Physical symptoms of an anxiety disorder

Strong feelings of anxiety are often accompanied by physical complaints. Possible physical symptoms of an anxiety disorder are

  • Sweat breakout
  • Palpitations
  • Trembling
  • Blush
  • Nausea
  • Urge to urinate
  • Muscle tension
  • Tightness in the chest
  • Shortness of breath
  • Dizziness

In the case of a panic attack in particular, these symptoms can be so pronounced that those affected initially assume a physical illness, such as a heart attack, and have themselves examined in an emergency. Typically, investigations by the family doctor or the emergency ward reveal that “everything is fine”.

Diagnosis: How we make our diagnosis for anxiety disorders

It often takes a long time for those affected to come to us. They describe their physical side effects rather than the core of the illness. In some cases, false shame also prevents those affected from seeking help.

The examination with us consists primarily of a joint discussion in which you describe your complaints and we get as accurate a picture as possible of the symptoms and possible causes. The interview is usually supplemented by standardized questionnaires, which help to assess how severe the symptoms are and how much they affect everyday life.

What the psychotherapists ask

At the first meeting, we will ask a series of questions (anamnesis) to classify the illness. Possible questions are:

  • In which situations do you notice the fear?
  • How does it express itself?
  • When did the anxiety start?
  • Do you feel physical symptoms during such situations?
  • Are there other factors besides anxiety that are weighing heavily on you?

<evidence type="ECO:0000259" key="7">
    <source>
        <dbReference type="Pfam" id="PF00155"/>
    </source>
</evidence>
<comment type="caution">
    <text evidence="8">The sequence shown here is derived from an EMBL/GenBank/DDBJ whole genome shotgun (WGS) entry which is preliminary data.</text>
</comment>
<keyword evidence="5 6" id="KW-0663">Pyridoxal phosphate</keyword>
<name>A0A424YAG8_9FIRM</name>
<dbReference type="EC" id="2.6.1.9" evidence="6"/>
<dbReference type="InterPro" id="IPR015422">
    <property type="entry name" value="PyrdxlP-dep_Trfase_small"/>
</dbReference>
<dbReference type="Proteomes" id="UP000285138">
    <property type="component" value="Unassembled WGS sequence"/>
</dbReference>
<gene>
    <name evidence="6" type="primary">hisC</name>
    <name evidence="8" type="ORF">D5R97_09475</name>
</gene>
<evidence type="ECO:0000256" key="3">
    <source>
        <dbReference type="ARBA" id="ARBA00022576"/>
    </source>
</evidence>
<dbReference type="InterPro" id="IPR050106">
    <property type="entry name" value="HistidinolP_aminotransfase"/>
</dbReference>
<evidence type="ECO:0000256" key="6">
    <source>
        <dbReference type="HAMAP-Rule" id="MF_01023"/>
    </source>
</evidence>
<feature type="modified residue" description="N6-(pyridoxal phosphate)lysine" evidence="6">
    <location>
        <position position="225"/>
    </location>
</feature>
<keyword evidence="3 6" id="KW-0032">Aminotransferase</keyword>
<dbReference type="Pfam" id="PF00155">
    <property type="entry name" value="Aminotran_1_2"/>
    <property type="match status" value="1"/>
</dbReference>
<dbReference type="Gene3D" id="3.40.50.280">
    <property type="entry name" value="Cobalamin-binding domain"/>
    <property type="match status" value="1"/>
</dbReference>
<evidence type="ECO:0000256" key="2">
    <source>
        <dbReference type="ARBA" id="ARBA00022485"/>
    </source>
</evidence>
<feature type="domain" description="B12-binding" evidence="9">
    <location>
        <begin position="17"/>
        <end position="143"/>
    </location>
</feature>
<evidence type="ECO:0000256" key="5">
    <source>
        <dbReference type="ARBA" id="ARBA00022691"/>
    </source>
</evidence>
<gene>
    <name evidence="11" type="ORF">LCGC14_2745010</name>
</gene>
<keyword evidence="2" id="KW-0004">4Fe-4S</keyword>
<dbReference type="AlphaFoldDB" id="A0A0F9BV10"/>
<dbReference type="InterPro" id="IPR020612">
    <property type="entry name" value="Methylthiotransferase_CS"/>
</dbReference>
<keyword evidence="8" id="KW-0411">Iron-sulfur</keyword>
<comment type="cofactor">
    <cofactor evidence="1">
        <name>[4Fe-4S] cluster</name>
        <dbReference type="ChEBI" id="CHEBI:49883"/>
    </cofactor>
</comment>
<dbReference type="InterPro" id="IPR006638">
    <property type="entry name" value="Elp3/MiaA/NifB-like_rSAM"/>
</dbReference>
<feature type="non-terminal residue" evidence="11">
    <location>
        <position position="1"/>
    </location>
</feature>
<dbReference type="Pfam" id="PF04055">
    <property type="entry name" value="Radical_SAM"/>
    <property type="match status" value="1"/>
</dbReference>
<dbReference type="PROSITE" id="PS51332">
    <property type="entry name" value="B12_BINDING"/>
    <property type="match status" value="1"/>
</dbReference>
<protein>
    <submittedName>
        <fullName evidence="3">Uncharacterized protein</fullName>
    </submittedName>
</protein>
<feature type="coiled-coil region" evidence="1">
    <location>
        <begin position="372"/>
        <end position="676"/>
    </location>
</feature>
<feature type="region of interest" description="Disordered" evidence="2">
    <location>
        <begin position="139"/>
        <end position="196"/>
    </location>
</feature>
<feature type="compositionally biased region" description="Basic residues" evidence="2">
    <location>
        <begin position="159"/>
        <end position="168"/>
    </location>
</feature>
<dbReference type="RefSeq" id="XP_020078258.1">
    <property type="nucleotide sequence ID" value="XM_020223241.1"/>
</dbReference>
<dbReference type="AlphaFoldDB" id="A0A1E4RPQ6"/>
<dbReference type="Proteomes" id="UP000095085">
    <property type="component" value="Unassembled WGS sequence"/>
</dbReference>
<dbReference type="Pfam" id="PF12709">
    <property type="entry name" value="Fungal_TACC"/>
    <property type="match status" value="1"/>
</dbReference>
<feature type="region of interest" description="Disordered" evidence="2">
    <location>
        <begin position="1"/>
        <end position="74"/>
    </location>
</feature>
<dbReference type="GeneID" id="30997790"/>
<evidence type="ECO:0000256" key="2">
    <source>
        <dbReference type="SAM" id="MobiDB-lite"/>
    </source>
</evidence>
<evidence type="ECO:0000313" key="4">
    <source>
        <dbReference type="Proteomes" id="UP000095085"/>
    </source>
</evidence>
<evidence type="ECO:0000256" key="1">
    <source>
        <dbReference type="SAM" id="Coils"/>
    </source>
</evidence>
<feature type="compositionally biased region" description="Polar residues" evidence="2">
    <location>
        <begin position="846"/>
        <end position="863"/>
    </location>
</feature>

• What strategies help you to deal with your fears?

We also often ask you to keep an anxiety diary. Write down when, in which situation, for how long and how often the complaints occur.

Physical examinations

Some physical illnesses can cause similar symptoms to anxiety disorders, such as hyperthyroidism or cardiovascular disease. Therefore, in certain cases a physical examination is arranged at the beginning of therapy. Changes in the brain can also be visualized in a head MRI.

Anxiety disorder: prevention and prognosis

As it is usually not possible to identify a single cause for an anxiety disorder, there are few options for prevention. However, as with all mental illnesses, it is important to find a balance between stressful and relieving aspects of life. A stable network of social relationships, hobbies and regular exercise – both sport and walks – can help. Anyone who experiences symptoms of an anxiety disorder and feels impaired in their everyday life as a result is welcome to contact us: The earlier a sufferer is treated, the better the chances of recovery. Overall, anxiety disorders can be treated well. Around 70 to 80 percent of patients recover.

Course of an anxiety disorder

Phobias that occur in childhood often disappear on their own in adulthood. Some children are terrified of spiders or insects, but overcome this fear as they get older. Even in adults, some specific phobias can diminish over time – often depending on other life circumstances. For some sufferers, anxiety creeps in slowly, for others it comes on suddenly. Agoraphobia and social phobias usually become more severe the longer they remain untreated. Such anxiety disorders often develop over a long period of time, sometimes even over many years. The longer they exist, the more the problems expand.

A panic disorder also usually persists with ups and downs for years and becomes chronic. In severe cases, the anxiety disorder has an impact on the entire life of those affected. Some hardly leave the house and can no longer work. Social contacts also suffer. This situation can also result in alcohol and drug abuse in the sense of self-medication. We can provide valuable help here.

Self-help groups

The exchange with people who are affected by the same disease can be a great support in coping with the disease. Advice on finding a suitable self-help group is available from Selbsthilfe Zürich. Self-Help Zurich and the University Hospital Zurich are cooperation partners in the national project “Health literacy thanks to self-help-friendly hospitals”.